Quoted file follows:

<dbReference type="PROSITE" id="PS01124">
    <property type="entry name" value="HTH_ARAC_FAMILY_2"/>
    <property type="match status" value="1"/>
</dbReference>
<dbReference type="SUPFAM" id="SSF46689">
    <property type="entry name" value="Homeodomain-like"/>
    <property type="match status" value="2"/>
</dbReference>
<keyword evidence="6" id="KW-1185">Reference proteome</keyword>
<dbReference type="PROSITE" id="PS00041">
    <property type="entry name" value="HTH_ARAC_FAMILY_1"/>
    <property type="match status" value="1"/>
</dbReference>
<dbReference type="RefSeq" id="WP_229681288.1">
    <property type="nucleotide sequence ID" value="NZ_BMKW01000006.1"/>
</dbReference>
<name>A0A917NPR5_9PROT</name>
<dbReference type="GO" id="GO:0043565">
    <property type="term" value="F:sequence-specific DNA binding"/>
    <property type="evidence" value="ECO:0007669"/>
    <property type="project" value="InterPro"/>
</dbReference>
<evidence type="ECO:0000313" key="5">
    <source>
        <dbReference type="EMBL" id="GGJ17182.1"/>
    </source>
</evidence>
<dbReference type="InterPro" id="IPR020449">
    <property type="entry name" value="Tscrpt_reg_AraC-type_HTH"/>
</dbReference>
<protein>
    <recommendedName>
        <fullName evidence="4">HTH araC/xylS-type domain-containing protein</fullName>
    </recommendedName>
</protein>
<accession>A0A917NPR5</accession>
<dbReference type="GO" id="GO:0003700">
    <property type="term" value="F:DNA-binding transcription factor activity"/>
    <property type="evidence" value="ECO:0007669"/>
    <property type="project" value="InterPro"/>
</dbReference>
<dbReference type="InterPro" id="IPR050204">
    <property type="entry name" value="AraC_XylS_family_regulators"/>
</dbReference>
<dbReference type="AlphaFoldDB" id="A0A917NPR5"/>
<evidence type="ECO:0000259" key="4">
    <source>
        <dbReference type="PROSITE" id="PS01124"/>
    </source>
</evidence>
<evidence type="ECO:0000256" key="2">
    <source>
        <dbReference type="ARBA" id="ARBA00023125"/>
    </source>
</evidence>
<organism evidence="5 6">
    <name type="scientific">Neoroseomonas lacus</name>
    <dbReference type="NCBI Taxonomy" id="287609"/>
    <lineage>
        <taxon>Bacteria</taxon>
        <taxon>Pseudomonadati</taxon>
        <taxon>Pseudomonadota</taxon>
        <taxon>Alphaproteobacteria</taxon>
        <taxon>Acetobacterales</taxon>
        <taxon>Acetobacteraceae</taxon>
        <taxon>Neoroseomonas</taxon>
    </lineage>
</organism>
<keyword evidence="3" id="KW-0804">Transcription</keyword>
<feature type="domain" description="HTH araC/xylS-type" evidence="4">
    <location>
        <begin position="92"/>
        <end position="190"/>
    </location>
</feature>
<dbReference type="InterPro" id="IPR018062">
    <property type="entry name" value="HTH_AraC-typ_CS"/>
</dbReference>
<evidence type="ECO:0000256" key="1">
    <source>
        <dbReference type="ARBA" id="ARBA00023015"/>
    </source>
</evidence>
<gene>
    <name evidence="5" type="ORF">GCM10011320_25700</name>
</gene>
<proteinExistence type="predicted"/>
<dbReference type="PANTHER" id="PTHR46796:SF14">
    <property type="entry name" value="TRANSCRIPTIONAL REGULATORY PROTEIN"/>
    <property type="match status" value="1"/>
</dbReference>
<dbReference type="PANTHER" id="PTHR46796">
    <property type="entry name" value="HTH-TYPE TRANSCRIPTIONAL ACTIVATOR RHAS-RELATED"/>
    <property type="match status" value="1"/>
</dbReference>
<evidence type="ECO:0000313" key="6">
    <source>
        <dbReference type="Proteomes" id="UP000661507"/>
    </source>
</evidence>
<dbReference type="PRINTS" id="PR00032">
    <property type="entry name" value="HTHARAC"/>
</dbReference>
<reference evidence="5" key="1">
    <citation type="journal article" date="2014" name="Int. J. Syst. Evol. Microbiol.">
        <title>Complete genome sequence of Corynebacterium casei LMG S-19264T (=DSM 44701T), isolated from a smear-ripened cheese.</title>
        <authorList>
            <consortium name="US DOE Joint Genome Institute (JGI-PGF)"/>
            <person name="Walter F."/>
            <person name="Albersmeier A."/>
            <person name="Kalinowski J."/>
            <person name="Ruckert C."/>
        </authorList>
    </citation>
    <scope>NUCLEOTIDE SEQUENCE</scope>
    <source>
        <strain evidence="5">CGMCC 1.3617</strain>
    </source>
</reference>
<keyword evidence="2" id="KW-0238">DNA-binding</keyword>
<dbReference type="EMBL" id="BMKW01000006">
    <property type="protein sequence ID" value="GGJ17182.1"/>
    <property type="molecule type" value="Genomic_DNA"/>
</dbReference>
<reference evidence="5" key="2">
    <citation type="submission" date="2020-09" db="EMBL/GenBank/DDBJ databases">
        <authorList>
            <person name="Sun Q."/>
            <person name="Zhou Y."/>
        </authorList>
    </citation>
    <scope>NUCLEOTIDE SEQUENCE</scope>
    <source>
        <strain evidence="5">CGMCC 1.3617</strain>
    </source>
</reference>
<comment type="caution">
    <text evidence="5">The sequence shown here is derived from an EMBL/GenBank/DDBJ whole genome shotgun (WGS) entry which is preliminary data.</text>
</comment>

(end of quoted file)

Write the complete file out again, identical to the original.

<dbReference type="PROSITE" id="PS01124">
    <property type="entry name" value="HTH_ARAC_FAMILY_2"/>
    <property type="match status" value="1"/>
</dbReference>
<dbReference type="SUPFAM" id="SSF46689">
    <property type="entry name" value="Homeodomain-like"/>
    <property type="match status" value="2"/>
</dbReference>
<keyword evidence="6" id="KW-1185">Reference proteome</keyword>
<dbReference type="PROSITE" id="PS00041">
    <property type="entry name" value="HTH_ARAC_FAMILY_1"/>
    <property type="match status" value="1"/>
</dbReference>
<dbReference type="RefSeq" id="WP_229681288.1">
    <property type="nucleotide sequence ID" value="NZ_BMKW01000006.1"/>
</dbReference>
<name>A0A917NPR5_9PROT</name>
<dbReference type="GO" id="GO:0043565">
    <property type="term" value="F:sequence-specific DNA binding"/>
    <property type="evidence" value="ECO:0007669"/>
    <property type="project" value="InterPro"/>
</dbReference>
<evidence type="ECO:0000313" key="5">
    <source>
        <dbReference type="EMBL" id="GGJ17182.1"/>
    </source>
</evidence>
<dbReference type="InterPro" id="IPR020449">
    <property type="entry name" value="Tscrpt_reg_AraC-type_HTH"/>
</dbReference>
<protein>
    <recommendedName>
        <fullName evidence="4">HTH araC/xylS-type domain-containing protein</fullName>
    </recommendedName>
</protein>
<accession>A0A917NPR5</accession>
<dbReference type="GO" id="GO:0003700">
    <property type="term" value="F:DNA-binding transcription factor activity"/>
    <property type="evidence" value="ECO:0007669"/>
    <property type="project" value="InterPro"/>
</dbReference>
<dbReference type="InterPro" id="IPR050204">
    <property type="entry name" value="AraC_XylS_family_regulators"/>
</dbReference>
<dbReference type="AlphaFoldDB" id="A0A917NPR5"/>
<evidence type="ECO:0000259" key="4">
    <source>
        <dbReference type="PROSITE" id="PS01124"/>
    </source>
</evidence>
<evidence type="ECO:0000256" key="2">
    <source>
        <dbReference type="ARBA" id="ARBA00023125"/>
    </source>
</evidence>
<organism evidence="5 6">
    <name type="scientific">Neoroseomonas lacus</name>
    <dbReference type="NCBI Taxonomy" id="287609"/>
    <lineage>
        <taxon>Bacteria</taxon>
        <taxon>Pseudomonadati</taxon>
        <taxon>Pseudomonadota</taxon>
        <taxon>Alphaproteobacteria</taxon>
        <taxon>Acetobacterales</taxon>
        <taxon>Acetobacteraceae</taxon>
        <taxon>Neoroseomonas</taxon>
    </lineage>
</organism>
<keyword evidence="3" id="KW-0804">Transcription</keyword>
<feature type="domain" description="HTH araC/xylS-type" evidence="4">
    <location>
        <begin position="92"/>
        <end position="190"/>
    </location>
</feature>
<dbReference type="InterPro" id="IPR018062">
    <property type="entry name" value="HTH_AraC-typ_CS"/>
</dbReference>
<evidence type="ECO:0000256" key="1">
    <source>
        <dbReference type="ARBA" id="ARBA00023015"/>
    </source>
</evidence>
<gene>
    <name evidence="5" type="ORF">GCM10011320_25700</name>
</gene>
<proteinExistence type="predicted"/>
<dbReference type="PANTHER" id="PTHR46796:SF14">
    <property type="entry name" value="TRANSCRIPTIONAL REGULATORY PROTEIN"/>
    <property type="match status" value="1"/>
</dbReference>
<dbReference type="PANTHER" id="PTHR46796">
    <property type="entry name" value="HTH-TYPE TRANSCRIPTIONAL ACTIVATOR RHAS-RELATED"/>
    <property type="match status" value="1"/>
</dbReference>
<evidence type="ECO:0000313" key="6">
    <source>
        <dbReference type="Proteomes" id="UP000661507"/>
    </source>
</evidence>
<dbReference type="PRINTS" id="PR00032">
    <property type="entry name" value="HTHARAC"/>
</dbReference>
<reference evidence="5" key="1">
    <citation type="journal article" date="2014" name="Int. J. Syst. Evol. Microbiol.">
        <title>Complete genome sequence of Corynebacterium casei LMG S-19264T (=DSM 44701T), isolated from a smear-ripened cheese.</title>
        <authorList>
            <consortium name="US DOE Joint Genome Institute (JGI-PGF)"/>
            <person name="Walter F."/>
            <person name="Albersmeier A."/>
            <person name="Kalinowski J."/>
            <person name="Ruckert C."/>
        </authorList>
    </citation>
    <scope>NUCLEOTIDE SEQUENCE</scope>
    <source>
        <strain evidence="5">CGMCC 1.3617</strain>
    </source>
</reference>
<keyword evidence="2" id="KW-0238">DNA-binding</keyword>
<dbReference type="EMBL" id="BMKW01000006">
    <property type="protein sequence ID" value="GGJ17182.1"/>
    <property type="molecule type" value="Genomic_DNA"/>
</dbReference>
<reference evidence="5" key="2">
    <citation type="submission" date="2020-09" db="EMBL/GenBank/DDBJ databases">
        <authorList>
            <person name="Sun Q."/>
            <person name="Zhou Y."/>
        </authorList>
    </citation>
    <scope>NUCLEOTIDE SEQUENCE</scope>
    <source>
        <strain evidence="5">CGMCC 1.3617</strain>
    </source>
</reference>
<comment type="caution">
    <text evidence="5">The sequence shown here is derived from an EMBL/GenBank/DDBJ whole genome shotgun (WGS) entry which is preliminary data.</text>
</comment>